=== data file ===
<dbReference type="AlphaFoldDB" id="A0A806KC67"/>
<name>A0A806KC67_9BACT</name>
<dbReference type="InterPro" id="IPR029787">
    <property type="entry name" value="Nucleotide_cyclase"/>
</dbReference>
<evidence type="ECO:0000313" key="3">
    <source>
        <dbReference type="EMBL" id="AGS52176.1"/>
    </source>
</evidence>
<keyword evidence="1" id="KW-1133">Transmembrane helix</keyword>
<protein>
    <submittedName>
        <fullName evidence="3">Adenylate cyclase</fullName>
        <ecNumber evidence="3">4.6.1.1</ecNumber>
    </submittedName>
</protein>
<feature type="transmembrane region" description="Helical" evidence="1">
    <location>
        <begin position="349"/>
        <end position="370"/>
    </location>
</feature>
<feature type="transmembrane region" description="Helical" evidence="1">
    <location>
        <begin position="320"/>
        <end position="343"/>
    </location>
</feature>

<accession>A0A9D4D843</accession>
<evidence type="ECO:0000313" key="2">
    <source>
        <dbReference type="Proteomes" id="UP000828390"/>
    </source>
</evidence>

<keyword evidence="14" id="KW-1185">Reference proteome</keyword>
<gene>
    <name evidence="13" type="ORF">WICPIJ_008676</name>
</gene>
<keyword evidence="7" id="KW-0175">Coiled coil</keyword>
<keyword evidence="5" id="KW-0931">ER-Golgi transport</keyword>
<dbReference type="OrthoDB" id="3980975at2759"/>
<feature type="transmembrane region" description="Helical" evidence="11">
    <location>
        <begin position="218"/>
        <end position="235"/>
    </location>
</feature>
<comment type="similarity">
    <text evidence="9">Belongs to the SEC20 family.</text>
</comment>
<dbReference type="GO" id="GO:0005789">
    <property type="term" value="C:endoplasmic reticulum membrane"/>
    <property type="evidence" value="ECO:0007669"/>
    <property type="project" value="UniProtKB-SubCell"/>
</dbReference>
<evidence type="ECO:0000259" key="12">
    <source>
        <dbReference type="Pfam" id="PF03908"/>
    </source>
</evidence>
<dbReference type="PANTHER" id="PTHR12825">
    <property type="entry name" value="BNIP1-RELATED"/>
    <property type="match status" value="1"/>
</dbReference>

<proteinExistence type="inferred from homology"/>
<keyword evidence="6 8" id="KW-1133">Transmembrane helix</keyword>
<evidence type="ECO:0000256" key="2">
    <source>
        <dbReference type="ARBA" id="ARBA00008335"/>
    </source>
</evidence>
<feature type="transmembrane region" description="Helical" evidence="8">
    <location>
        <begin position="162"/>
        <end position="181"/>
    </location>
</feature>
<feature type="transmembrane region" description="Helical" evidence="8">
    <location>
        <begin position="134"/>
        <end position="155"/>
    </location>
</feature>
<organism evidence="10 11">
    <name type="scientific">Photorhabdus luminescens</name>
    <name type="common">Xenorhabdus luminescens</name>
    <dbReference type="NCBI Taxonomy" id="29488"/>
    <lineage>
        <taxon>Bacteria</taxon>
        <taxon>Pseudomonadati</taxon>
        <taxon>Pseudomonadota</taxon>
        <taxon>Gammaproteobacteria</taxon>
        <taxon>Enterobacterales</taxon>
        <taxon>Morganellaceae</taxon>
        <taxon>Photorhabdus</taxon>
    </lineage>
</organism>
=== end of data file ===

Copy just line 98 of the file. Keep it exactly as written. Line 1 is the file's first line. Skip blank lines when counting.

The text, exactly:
</organism>